I don't think anyone begrudges Ubuntu taking advantage of a perfectly acceptable revenue model. That's not the problem here.
The problem is that Ubuntu is shipping a modified version of Firefox instead of the default Firefox shipped by Mozilla. Sure, both Ubuntu and Debian ship patched versions of just about every package they include in the repository. But the overwhelming majority of those patches don't noticeably effect the user experience.
Firefox, on the other hand, is pretty much the #1 most important part of the user experience in Ubuntu. It's the application most people are going to use more than anything else. In fact, after Ubuntu is installed, the user will probably spend more time interacting with Firefox than with all the rest of Ubuntu combined. It's not inaccurate to say it's a Firefox machine, as opposed to an Ubuntu or Linux machine.
Since Firefox is the most important part of the user experience, the users don't want Firefox changed in any way. They want the default Firefox as shipped by Mozilla. They don't want the named changed to Shiretoko or IceWeasel. They don't want the icons changed. They don't want weird extensions that change behaviour. They also don't want updates to come from Ubuntu repositories, as they do for every other package. They want the newest version of Firefox from Mozilla at the exact moment that Mozilla ships it.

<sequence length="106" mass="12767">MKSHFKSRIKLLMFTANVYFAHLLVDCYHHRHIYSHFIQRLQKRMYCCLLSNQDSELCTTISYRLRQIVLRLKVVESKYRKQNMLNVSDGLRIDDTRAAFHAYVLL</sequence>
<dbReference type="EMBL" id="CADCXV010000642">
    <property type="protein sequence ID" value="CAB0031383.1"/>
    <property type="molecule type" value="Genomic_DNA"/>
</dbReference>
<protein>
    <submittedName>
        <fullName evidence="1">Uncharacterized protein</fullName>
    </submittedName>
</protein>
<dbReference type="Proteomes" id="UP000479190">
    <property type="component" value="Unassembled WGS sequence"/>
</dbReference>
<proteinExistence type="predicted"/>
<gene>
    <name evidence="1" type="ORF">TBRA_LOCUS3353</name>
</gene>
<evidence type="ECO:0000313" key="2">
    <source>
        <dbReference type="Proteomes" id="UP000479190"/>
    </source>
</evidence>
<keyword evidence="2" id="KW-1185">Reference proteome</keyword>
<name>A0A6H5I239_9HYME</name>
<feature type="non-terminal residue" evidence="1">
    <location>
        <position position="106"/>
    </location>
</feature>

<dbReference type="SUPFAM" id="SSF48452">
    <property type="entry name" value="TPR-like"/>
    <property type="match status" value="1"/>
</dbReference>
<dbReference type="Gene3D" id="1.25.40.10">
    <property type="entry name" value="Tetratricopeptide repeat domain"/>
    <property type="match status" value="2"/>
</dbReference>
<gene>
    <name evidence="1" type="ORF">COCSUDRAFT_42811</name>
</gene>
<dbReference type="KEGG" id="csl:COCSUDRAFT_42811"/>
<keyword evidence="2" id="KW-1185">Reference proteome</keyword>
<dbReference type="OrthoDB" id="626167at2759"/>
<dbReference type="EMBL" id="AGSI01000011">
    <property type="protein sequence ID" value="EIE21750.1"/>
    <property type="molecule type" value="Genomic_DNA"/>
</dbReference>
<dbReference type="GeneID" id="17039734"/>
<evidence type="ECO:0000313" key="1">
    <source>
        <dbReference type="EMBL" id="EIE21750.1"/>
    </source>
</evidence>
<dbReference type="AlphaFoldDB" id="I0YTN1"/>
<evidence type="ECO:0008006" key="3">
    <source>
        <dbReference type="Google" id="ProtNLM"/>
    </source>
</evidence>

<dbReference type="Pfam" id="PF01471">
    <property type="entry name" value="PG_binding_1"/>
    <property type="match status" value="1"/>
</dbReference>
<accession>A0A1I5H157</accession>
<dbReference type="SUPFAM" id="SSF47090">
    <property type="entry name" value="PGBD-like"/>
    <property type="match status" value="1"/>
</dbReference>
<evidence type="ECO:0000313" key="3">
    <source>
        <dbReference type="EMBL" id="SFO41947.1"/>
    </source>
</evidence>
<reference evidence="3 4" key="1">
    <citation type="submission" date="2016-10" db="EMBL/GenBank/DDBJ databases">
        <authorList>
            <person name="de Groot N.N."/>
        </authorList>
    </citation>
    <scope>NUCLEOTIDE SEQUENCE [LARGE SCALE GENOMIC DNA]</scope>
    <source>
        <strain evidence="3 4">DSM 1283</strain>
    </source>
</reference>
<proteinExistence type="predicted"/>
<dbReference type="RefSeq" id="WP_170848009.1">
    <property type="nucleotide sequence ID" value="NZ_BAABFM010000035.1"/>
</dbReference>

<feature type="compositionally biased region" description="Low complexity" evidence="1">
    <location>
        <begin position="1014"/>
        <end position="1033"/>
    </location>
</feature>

I understand the reasoning behind Ubuntu and Debians policies, but I think it is obvious that Firefox trumps Ubuntu. They should make a special exception for it. Just ship the raw Firefox as released by Mozilla. Don't modify it in any way whatsoever. The world is just getting more browser centric. The operating system is just the code that talks between the browser and the hardware. You can do anything you want to the OS, but don't touch the browser or you'll lose all the users you worked so hard to gain.